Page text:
New York, NY – Union cement and concrete workers denied work at a massive mixed use development at 85 Jay Street in Downtown Brooklyn are pressing the fight for good middle class jobs into the New Year.
Labor leaders concede that the 1.1 million square foot development’s foundation has already “gone bad,” but insist that opportunities for good union jobs paying middle class wages and benefits still exist building the project’s superstructure.
Occupying a full block bound by Jay, Bridge, York and Front streets, the as-of-right development features two 21-story towers that are set to reach 210 feet upon completion.
In addition, to exploiting nonunion labor with paltry wages and nonexistent benefits, Trade unionists charge that the project is also being built unsafe.
Some 26 complaints have been lodged at the Department of Buildings, but none of them have stuck. Council Member Stephen Levin [D-District 33], however, says that the giant development, indeed, remains a “major concern.”
“We’ve received complaints from neighbors fairly frequently,” the council member told LaborPress. “This is not a site that we haven’t been hearing neighbor complaints for the last six months or so. My staff has been actively engaged in this trying to resolve the issues as they come up.”
CIM, the development group at the helm of the 85 Jay Street project, has a long track record of hiring contractors and subcontractors charged with of some of the most heinous worker violations on record. Trade unionists point out that those violations run the gamut from wage theft and discrimination to sexual harassment and fatalities.
“We think that the safety record of the contractors they’ve used so far, should be troubling and concerning for local residents,” Local 46 Political Director Melissa Shetler told LaborPress. “This is not the type of development or the type of contractor that we should be allowing in New York City. The exploitation of vulnerable workers is something that we’re supposed to be standing up against.”
Metallic Lathers and Reinforcing Ironworkers Local 46 has launched a campaign to convince other firms to stop investing in CIM, in an effort to convince the $29 billion private equity real estate fund manager to stop hiring irresponsible contractors.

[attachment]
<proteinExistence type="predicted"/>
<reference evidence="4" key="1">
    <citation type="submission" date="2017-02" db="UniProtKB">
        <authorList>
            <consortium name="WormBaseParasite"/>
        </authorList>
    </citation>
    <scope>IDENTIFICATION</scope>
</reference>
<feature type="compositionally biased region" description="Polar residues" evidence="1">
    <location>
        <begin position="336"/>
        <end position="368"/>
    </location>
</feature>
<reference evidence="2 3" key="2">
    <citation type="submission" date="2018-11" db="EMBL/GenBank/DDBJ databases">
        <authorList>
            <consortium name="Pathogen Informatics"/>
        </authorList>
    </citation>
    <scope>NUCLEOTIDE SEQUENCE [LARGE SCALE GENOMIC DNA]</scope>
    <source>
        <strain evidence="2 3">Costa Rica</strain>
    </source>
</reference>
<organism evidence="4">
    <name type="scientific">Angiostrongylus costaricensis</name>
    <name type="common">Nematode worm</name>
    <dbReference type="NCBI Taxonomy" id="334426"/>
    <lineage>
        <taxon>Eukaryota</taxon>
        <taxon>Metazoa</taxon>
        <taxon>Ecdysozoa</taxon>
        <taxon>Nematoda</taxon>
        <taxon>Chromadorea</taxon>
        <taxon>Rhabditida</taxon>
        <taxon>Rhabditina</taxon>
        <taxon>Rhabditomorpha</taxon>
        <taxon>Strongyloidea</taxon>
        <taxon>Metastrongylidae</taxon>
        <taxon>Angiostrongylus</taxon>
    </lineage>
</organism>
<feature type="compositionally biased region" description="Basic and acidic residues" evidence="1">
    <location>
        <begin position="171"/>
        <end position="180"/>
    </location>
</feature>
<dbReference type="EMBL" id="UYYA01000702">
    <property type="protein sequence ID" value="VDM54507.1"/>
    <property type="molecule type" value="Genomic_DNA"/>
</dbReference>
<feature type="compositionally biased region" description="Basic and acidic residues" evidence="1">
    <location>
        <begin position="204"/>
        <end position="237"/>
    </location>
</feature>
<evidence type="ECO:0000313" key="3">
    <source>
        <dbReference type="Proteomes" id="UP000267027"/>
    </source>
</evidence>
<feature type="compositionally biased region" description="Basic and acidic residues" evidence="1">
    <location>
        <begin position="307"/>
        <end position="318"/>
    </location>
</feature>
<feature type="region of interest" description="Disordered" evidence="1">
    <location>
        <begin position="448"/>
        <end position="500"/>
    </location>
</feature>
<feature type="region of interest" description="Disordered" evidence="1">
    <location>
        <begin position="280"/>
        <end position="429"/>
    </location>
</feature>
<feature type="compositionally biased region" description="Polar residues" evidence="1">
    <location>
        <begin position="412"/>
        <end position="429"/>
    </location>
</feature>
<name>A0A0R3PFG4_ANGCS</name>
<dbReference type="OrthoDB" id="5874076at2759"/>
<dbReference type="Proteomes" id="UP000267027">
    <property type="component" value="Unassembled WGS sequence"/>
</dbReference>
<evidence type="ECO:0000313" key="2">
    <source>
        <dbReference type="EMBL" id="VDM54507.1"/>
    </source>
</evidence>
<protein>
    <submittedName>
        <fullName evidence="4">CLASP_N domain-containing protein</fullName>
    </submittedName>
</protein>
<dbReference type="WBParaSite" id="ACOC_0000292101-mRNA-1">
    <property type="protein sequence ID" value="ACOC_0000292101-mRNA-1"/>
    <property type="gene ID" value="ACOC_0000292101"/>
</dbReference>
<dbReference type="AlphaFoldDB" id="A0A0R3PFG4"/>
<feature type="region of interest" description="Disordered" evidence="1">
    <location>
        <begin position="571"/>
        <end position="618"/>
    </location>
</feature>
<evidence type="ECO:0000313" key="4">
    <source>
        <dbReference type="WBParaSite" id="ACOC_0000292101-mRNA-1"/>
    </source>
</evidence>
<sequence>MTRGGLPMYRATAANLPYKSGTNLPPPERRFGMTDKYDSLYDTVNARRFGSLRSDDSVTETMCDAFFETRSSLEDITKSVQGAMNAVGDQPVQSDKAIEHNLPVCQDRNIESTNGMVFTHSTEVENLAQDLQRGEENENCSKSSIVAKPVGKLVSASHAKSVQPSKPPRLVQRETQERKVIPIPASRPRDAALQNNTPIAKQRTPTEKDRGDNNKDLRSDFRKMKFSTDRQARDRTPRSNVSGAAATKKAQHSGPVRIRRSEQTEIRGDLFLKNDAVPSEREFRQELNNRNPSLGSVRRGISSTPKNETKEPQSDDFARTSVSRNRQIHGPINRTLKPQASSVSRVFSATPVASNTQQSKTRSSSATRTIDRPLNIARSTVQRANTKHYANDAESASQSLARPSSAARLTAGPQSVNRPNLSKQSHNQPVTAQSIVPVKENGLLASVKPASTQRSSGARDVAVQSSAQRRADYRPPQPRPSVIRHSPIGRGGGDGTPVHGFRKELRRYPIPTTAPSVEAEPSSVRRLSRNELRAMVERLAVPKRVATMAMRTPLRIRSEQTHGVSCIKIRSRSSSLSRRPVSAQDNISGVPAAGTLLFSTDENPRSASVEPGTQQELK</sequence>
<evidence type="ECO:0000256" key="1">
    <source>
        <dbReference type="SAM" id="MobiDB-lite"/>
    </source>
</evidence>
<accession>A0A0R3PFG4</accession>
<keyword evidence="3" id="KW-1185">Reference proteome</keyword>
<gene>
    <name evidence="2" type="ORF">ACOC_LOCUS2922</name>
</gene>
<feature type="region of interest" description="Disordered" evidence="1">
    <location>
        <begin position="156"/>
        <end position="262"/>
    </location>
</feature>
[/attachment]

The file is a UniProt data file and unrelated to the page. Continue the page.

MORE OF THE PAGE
“I’ve never seen a job that big — expect for the [World] Trade Center,” Cement and Concrete Workers Local 20’s Mike Arena told LaborPress. “I think this job is a little too big for them. They’re scrambling around. They think they’re working hard, but they’re doing the same job three or four times. It’s an accident waiting to happen.”
I think this job is a little too big for them. They’re scrambling around. They think they’re working hard, but they’re doing the same job three or four times. It’s an accident waiting to happen. — Mike Arena, Cement & Concrete Workers Local 20.
None of the recorded complaints about the 85 Jay Street project have resulted in DOB fines. A partial stop work order issued on October 25, following a complaint highlighting hazards to pedestrians, was rescinded a day later.
“We take all complaints regarding the safety of construction sites seriously and make it clear to developers that the safest conditions come from a respectful dynamic with their workforce,” a City Hall spokesperson told LaborPress. “We hold bad actors accountable when they fail to do so. We will look into these allegations.”
For trade unionists losing more and more construction jobs to nonunion labor and so-called “open shop” development — the completion of 85 Jay Street has ramifications that far exceed the confines of Downtown Brooklyn.
“If this job goes bad, if Hudson Yards [on Manhattan’s West Side] goes bad — it’s over,” retired Local 20 member Artie Geller told LaborPress.
Nonunion workers on the 85 Jay Street development are reportedly laboring under a “two-tiered” pay scale, in some cases, earning little better than minimum wage.
“That’s the way they work these jobs out,” Geller said. “They don’t pay into Social Security, they don’t pay into Unemployment — there’s no retirement. These kids get sick or their kids get sick, they go to the hospital, and the taxpayer pays for it.”
Arena says that when he raised concerns about unsafe work conditions at the 85 Jay Street site, the contractor dispatched someone to sit outside his house as an attempt at intimidation. Despite that, the Local 20 organizer remains focused on securing good union jobs at the site.
“If they come to me and say, ‘Listen Mike, we’re gonna let the foundation go nonunion, but everything with the upper structure is going to be union,’ we might get concessions for them,” Arena said.
Council Member Levin said that it is incumbent upon developers, including CIM, to be “proactive” about worker rights and protections.
“It is a project that got a great benefit in terms of up-zoning from the city,” the Brooklyn lawmaker said. “We think that, particularly when it comes to worker safety and paying their workers and treating their workers properly, developers ought to do the right thing. I’ve seen too many times in my district, workers on unsafe sites being injured or killed. We need to do everything that we can to make sure that never happens again.”